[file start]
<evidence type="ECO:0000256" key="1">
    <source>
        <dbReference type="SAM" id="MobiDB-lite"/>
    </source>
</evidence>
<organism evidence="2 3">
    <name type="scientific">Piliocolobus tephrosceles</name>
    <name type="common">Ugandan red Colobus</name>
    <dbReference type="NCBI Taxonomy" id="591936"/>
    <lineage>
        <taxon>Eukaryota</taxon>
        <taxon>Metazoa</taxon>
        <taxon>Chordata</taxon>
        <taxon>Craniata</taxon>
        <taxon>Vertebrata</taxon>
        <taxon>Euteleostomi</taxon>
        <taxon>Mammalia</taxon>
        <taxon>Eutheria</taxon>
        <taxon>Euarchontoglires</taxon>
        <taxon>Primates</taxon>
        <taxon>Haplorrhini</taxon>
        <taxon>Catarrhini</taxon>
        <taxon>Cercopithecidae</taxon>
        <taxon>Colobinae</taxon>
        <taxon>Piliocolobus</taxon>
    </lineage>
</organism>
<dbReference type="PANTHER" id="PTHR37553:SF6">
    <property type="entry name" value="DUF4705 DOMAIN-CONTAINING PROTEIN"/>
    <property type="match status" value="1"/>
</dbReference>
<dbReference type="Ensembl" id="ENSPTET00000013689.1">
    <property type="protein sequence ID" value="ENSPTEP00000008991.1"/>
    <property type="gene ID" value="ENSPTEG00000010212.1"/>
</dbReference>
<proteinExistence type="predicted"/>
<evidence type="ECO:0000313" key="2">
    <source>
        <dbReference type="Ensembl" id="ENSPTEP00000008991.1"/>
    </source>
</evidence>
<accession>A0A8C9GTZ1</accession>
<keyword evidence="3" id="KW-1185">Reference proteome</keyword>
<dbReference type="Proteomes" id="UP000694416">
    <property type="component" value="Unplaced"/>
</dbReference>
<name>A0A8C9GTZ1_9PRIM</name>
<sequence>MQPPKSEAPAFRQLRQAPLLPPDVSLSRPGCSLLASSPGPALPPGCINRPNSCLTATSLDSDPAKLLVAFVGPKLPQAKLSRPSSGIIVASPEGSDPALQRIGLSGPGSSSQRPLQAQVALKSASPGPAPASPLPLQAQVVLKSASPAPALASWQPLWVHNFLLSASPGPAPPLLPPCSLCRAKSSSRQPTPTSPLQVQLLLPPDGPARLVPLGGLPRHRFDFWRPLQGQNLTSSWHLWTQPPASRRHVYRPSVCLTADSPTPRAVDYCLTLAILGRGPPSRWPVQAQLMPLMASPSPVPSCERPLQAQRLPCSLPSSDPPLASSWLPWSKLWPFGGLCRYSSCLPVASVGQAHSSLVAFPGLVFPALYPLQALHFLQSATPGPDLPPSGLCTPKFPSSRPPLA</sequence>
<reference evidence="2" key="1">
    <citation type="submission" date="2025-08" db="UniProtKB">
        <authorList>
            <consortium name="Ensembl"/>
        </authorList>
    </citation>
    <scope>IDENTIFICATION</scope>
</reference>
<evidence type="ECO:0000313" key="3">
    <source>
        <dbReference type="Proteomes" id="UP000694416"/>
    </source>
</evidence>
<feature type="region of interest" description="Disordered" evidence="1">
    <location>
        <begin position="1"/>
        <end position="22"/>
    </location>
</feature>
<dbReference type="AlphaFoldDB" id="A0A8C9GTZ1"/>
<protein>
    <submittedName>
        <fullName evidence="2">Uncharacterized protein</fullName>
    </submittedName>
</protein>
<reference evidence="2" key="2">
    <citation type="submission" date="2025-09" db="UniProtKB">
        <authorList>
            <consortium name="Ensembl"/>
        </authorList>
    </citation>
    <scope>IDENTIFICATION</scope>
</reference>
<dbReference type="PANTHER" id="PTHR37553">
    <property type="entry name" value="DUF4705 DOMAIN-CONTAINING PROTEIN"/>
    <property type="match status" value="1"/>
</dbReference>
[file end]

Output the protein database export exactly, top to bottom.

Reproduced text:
<evidence type="ECO:0000256" key="1">
    <source>
        <dbReference type="SAM" id="MobiDB-lite"/>
    </source>
</evidence>
<organism evidence="2 3">
    <name type="scientific">Piliocolobus tephrosceles</name>
    <name type="common">Ugandan red Colobus</name>
    <dbReference type="NCBI Taxonomy" id="591936"/>
    <lineage>
        <taxon>Eukaryota</taxon>
        <taxon>Metazoa</taxon>
        <taxon>Chordata</taxon>
        <taxon>Craniata</taxon>
        <taxon>Vertebrata</taxon>
        <taxon>Euteleostomi</taxon>
        <taxon>Mammalia</taxon>
        <taxon>Eutheria</taxon>
        <taxon>Euarchontoglires</taxon>
        <taxon>Primates</taxon>
        <taxon>Haplorrhini</taxon>
        <taxon>Catarrhini</taxon>
        <taxon>Cercopithecidae</taxon>
        <taxon>Colobinae</taxon>
        <taxon>Piliocolobus</taxon>
    </lineage>
</organism>
<dbReference type="PANTHER" id="PTHR37553:SF6">
    <property type="entry name" value="DUF4705 DOMAIN-CONTAINING PROTEIN"/>
    <property type="match status" value="1"/>
</dbReference>
<dbReference type="Ensembl" id="ENSPTET00000013689.1">
    <property type="protein sequence ID" value="ENSPTEP00000008991.1"/>
    <property type="gene ID" value="ENSPTEG00000010212.1"/>
</dbReference>
<proteinExistence type="predicted"/>
<evidence type="ECO:0000313" key="2">
    <source>
        <dbReference type="Ensembl" id="ENSPTEP00000008991.1"/>
    </source>
</evidence>
<accession>A0A8C9GTZ1</accession>
<keyword evidence="3" id="KW-1185">Reference proteome</keyword>
<dbReference type="Proteomes" id="UP000694416">
    <property type="component" value="Unplaced"/>
</dbReference>
<name>A0A8C9GTZ1_9PRIM</name>
<sequence>MQPPKSEAPAFRQLRQAPLLPPDVSLSRPGCSLLASSPGPALPPGCINRPNSCLTATSLDSDPAKLLVAFVGPKLPQAKLSRPSSGIIVASPEGSDPALQRIGLSGPGSSSQRPLQAQVALKSASPGPAPASPLPLQAQVVLKSASPAPALASWQPLWVHNFLLSASPGPAPPLLPPCSLCRAKSSSRQPTPTSPLQVQLLLPPDGPARLVPLGGLPRHRFDFWRPLQGQNLTSSWHLWTQPPASRRHVYRPSVCLTADSPTPRAVDYCLTLAILGRGPPSRWPVQAQLMPLMASPSPVPSCERPLQAQRLPCSLPSSDPPLASSWLPWSKLWPFGGLCRYSSCLPVASVGQAHSSLVAFPGLVFPALYPLQALHFLQSATPGPDLPPSGLCTPKFPSSRPPLA</sequence>
<reference evidence="2" key="1">
    <citation type="submission" date="2025-08" db="UniProtKB">
        <authorList>
            <consortium name="Ensembl"/>
        </authorList>
    </citation>
    <scope>IDENTIFICATION</scope>
</reference>
<evidence type="ECO:0000313" key="3">
    <source>
        <dbReference type="Proteomes" id="UP000694416"/>
    </source>
</evidence>
<feature type="region of interest" description="Disordered" evidence="1">
    <location>
        <begin position="1"/>
        <end position="22"/>
    </location>
</feature>
<dbReference type="AlphaFoldDB" id="A0A8C9GTZ1"/>
<protein>
    <submittedName>
        <fullName evidence="2">Uncharacterized protein</fullName>
    </submittedName>
</protein>
<reference evidence="2" key="2">
    <citation type="submission" date="2025-09" db="UniProtKB">
        <authorList>
            <consortium name="Ensembl"/>
        </authorList>
    </citation>
    <scope>IDENTIFICATION</scope>
</reference>
<dbReference type="PANTHER" id="PTHR37553">
    <property type="entry name" value="DUF4705 DOMAIN-CONTAINING PROTEIN"/>
    <property type="match status" value="1"/>
</dbReference>